The Tiger – film review

The Tiger (2015)

Director: Park Hoon-jung

Cast: Choi Min-sik, Jeong Man-sik, Kim Sang-ho, Sung Yoo-bin

Running Time: 139 minutes

Format: DVD & Blu-ray

Out: 6 November 2017


The Tiger (Eureka)

Jamie Havlin takes a look at an award-winning movie set during Japan’s annexation of Korea in the early part of the twentieth century.

Here Choi Min-sik (Oldboy, Lucy) plays Man-duk, a locally famous hunter with a tragic past who has now hung up his rifle. He lives with his sixteen year old son, Seok (Sung Yoo-bin), in a basic shack in a mountainous region ringed by forests, the pair struggling to eke out even a basic living.

The film is set mostly in 1925, a time when Korean tigers were being hunted ruthlessly by the Japanese controlling forces. Indeed the Governor General (Ren Osugi) has developed a real obsession with slaying a ferocious one-eyed beast known as the Mountain Lord, longing for its pelt to add to his collection. He offers a big reward to anyone who can kill it – enough to buy a house and more.

Summoned to his office, Man-duk turns up drunk and weary, although we do not know at this point what has led him to become such a hopeless figure. He refuses to help, just as he does when repeatedly invited to join some of his former hunting colleagues who hope to track down the animal.

Tiger still

This bounty means nothing to Man-duk although Seok envisages how the money might improve his own life. He’s fallen in love with a girl from a nearby village whose family have just arranged for her to marry a local rice store owner, this career being much higher up the social scale than a hunter. Which is deemed Seok’s likely future.

He asks to join the local hunt under the determined leadership of Gu-kyung (Jeong Man-sik), a man who learned his skills under the tutelage of Man-duk. Enlisting Seok is seen as a decision that’s almost guaranteed to snag his father into their plans despite his reluctance.

Man-duk and his potential prey have much in common with one another – although spelling out why would be too much of a spoiler – and in many respects Man-duk admires the beast more than he does the colonial Japanese desperate to see it dead.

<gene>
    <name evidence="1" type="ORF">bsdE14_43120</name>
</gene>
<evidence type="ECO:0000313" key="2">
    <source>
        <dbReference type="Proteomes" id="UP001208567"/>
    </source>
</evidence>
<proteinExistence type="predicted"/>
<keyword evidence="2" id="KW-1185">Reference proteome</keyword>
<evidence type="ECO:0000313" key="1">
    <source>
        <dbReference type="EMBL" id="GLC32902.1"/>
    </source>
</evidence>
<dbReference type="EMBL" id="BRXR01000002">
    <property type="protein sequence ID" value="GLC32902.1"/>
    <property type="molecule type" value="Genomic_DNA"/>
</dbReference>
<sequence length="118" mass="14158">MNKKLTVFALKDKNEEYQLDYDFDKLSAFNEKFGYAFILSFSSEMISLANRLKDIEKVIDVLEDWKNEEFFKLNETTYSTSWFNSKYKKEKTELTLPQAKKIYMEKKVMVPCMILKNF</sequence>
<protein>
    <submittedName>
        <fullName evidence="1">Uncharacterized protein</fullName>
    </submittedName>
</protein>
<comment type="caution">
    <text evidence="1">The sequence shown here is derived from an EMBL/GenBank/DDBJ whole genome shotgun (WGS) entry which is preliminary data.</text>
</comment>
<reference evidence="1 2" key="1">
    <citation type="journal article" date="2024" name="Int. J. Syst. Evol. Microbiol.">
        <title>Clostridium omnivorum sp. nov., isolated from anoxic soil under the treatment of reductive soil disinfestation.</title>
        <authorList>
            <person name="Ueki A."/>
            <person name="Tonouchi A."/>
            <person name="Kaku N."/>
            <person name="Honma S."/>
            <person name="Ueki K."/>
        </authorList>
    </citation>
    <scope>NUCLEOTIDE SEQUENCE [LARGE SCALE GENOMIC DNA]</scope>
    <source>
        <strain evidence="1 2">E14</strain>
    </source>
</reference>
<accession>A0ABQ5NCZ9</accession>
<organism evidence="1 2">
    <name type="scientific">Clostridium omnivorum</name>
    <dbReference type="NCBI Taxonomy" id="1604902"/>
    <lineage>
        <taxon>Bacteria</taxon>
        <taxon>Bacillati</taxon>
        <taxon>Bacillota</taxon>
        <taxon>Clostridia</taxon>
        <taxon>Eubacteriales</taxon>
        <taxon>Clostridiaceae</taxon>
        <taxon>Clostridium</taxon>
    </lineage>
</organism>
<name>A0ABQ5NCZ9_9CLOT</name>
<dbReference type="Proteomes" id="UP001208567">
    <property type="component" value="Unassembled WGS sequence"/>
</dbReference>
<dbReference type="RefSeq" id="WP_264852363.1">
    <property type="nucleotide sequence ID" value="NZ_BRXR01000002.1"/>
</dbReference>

As we progress towards the inevitable showdown between two very worthy opponents, the tiger is even bestowed with some very moral qualities moving the movie from the realistic towards the mythic.

This is a bleak film about dead family, foreign occupation, poverty and survival where some gory sequence of events is never far away.

There is, though, much to admire in this sweeping tale.

Choi Min-sik is perfect as the ageing hunter and Sung Yoo-bin impresses as Seok, while the cinematography is constantly a delight.

There’s a devastating flashback where, despite the pleas of his hunting partners, Man-duk saves the lives of two tiger cubs after their mother is killed, relocating the creatures to a safe cave and even feeding them with a dead bird.

Initially seen only fleetingly, our few glimpses of the Mountain Lord are as it surges through the forest, largely hidden by trees. These shots work brilliantly and when we see the world through this animal’s point of view it’s a breathtaking experience. However, once we see more and more of the animal savaging hunters and confronting a pack of grey wolves in their den, the CGI fails on occasion to entirely convince.

This is a pity although I would still definitely recommend the film.

Extras here are sparse but include two versions of the trailer and optional English subtitles.


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